This practicum serves administrators by supplying them with models for teacher observation and review. It will develop their eye for seeing and differentiating between teaching practices that are more or less effective in the classroom, and it will equip them with a vocabulary to support the constructive feedback they must provide to the teachers they lead back in their own schools. For administrators are ultimately responsible for student engagement and learning.
This practicum serves our entire movement by identifying key principles and practices of effective teaching. It draws classroom teachers out of their local school contexts and brings them together into one room where their lessons are observed and discussed–thereby supplying a forum where best classroom practices can be identified and disseminated. It also models a teacher training exercise that can be replicated with faculty members in any local school. Our initial effort at this coming 2020 Repairing the Ruins conference stands as a prototype that can easily be replicated.
Details and Logistics for Participants
Participating teachers will develop lesson plans and submit them ahead of the conference. At the conference they will deliver an actual classroom lesson. Lesson topics must fall broadly within the humanities (history, rhetoric, literature, philosophy, theology), and must be tailored to upper-school students–i.e., grades seven through twelve.
Instructions for Lesson Plans: Participating teachers shall submit lesson materials prior to the conference as directed below.
Prepare lesson plans for an entire week. This entails five daily lessons total: prepare one lesson for each day–Monday through Friday, one class period per day. (For example, you could prepare a week’s worth of lessons for your 11th-grade humanities course, a course that meets daily in the second period of the school day.)
Lesson Plan Elements:
The set of lesson plans shall include the following:
- A cover sheet (one page or less) that provides a basic orientation to your lesson plans
- Your name, along with the name and city of the school where you teach
- Grade level, course name, and specific subject matter of this week’s lessons (for example: “11th grade humanities course; this week we consider Vergil’s Aeneid books 1-3”)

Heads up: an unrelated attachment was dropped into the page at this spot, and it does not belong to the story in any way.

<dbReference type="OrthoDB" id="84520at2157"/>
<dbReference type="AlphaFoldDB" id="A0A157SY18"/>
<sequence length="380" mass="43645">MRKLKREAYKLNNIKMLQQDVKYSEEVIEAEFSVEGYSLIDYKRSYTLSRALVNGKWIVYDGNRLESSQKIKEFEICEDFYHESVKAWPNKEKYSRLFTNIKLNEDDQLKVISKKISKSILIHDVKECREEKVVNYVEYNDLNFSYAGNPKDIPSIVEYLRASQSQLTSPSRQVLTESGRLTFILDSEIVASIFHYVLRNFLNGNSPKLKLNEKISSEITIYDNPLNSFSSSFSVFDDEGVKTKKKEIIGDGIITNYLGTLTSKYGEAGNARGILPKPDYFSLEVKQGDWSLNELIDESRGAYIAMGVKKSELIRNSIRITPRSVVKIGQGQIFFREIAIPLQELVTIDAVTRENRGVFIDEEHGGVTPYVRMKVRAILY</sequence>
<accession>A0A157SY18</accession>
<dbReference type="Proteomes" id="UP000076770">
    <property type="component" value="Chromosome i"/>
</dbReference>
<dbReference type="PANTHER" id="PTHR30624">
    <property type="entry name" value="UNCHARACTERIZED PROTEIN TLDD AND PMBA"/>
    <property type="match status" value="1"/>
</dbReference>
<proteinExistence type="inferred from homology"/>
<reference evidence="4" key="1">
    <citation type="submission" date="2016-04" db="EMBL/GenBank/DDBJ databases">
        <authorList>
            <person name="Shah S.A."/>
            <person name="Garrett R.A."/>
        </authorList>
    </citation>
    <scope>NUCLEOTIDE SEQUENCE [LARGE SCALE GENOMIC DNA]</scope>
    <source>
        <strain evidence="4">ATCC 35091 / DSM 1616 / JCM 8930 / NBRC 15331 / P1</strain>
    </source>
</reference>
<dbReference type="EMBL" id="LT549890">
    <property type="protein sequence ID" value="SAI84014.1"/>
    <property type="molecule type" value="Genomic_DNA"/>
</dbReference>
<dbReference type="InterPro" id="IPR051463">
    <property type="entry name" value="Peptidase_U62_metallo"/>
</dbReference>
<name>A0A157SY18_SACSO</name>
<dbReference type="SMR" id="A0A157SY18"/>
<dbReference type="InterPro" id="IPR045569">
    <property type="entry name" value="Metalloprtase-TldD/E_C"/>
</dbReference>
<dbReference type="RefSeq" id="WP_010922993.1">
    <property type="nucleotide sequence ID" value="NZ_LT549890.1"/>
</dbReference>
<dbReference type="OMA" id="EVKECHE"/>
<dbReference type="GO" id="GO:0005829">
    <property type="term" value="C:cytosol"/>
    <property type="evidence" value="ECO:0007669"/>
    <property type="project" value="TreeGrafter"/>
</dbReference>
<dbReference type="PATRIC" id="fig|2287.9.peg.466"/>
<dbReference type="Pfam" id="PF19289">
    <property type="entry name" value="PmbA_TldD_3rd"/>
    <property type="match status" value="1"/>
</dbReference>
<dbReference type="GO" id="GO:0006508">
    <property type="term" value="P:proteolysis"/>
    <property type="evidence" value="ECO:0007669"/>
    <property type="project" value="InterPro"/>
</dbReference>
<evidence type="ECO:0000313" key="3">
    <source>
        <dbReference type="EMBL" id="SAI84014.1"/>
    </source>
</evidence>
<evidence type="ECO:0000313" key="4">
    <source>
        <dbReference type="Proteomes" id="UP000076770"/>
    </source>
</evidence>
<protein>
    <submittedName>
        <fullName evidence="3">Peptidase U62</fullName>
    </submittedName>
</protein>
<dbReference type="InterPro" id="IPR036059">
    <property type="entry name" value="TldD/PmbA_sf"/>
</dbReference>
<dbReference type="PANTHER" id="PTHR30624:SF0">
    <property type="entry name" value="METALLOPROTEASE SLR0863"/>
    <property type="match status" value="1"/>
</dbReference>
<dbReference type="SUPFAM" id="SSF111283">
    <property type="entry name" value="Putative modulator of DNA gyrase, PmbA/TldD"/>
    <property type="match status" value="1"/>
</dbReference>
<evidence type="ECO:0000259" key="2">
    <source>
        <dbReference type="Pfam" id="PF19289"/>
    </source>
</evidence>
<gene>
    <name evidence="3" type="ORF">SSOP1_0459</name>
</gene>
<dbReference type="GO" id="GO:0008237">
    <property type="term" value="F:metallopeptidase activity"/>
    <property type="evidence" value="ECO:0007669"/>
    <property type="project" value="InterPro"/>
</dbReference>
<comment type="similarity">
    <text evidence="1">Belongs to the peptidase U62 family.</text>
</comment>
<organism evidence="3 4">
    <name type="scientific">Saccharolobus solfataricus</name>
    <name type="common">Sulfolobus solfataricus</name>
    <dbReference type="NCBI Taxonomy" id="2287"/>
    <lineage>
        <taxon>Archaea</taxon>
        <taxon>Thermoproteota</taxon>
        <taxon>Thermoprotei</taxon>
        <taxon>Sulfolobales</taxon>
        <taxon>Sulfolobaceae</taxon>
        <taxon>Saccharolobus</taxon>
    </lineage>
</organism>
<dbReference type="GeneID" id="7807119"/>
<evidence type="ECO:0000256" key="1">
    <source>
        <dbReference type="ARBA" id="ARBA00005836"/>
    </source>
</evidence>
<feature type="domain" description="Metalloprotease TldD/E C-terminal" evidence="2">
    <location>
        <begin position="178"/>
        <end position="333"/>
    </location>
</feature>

- Identify which of the five lessons you will deliver in the simulation (per below—see Lesson Delivery);
- A very brief description of what background knowledge your students carry into this week of lessons. (For example: “By this point the students have already read Homer’s Iliad and Odyssey; they are practiced in composing poems in various poetic types, but their historical knowledge of Augustan Rome is probably weak and rusty.)
- For each of the five lessons—Monday through Friday—prepare objectives (or goals or learning outcomes) and a brief synopsis of the lesson’s activities. One to three pages; no more than three pages, please.
- Prepare at least one handout, a handout you would distribute to students at some point in the week’s lessons you have prepared. This handout could be a worksheet, guidelines for an assignment or project, etc. The handout may be associated with the lesson you deliver (see Lesson Delivery, below), but it need not be. One to three pages; no more than three pages, please.
- A written assessment of some form—a quiz or a test—that you would administer to students as part of Friday’s lesson. The assessment should cover the material from the lessons you planned for Monday through Thursday. One to three pages; no more than three pages, please.
Format for Lesson Plans:
Combine all lesson plan materials into one PDF file. Materials should be gathered and compiled in this order: (1) Cover sheet, (2) daily lesson plans, (3) handout, (4) assessment. Once you have compiled your lessons into a single PDF file, submit them electronically as directed. (Instructions forthcoming.)
Lesson plan materials must be submitted on TBA.
Instructions for Lesson Delivery: Participating teachers shall deliver a lesson during the practicum session in Louisville, as directed below.
Select one of the five daily lessons you have planned and deliver that lesson. Your colleagues in the audience will cooperate by role-playing the students in your classroom. You have 20 minutes total.
This is an abridged lesson. Of course an actual lesson fills more than 20 minutes! The point is to display your teaching in action—to show how you bring the material and the students together. Consider opening the lesson as you ordinarily would, launch an activity and carry it through to a point where it gathers momentum, and then you can “fast-forward” and demonstrate how you would bring the session to a close.
Facilitators will offer constructive feedback and invite other participants to join in. Debriefing will fill five to twelve minutes per lesson.
1:20-1:50 Lesson 1 by a participating teacher, then feedback
1:55-2:25 Lesson 2 by a participating teacher, then feedback
2:30-3:00 Lesson 3 by a participating teacher, then feedback
3:05-3:35 Presentation by Facilitator
3:35-4:00 Lesson 4 by a participating teacher, then feedback
4:05-4:35 Lesson 5 by a participating teacher, then feedback
4:40-5:10 Lesson 6 by a participating teacher, then feedback
6:00-6:25 Presentation by Facilitator
6:30-7:00 Lesson 8 by a participating teacher, then feedback
7:05-7:35 Lesson 9 by a participating teacher, then feedback
7:40-8:10 Lesson 10 by a participating teacher, then feedback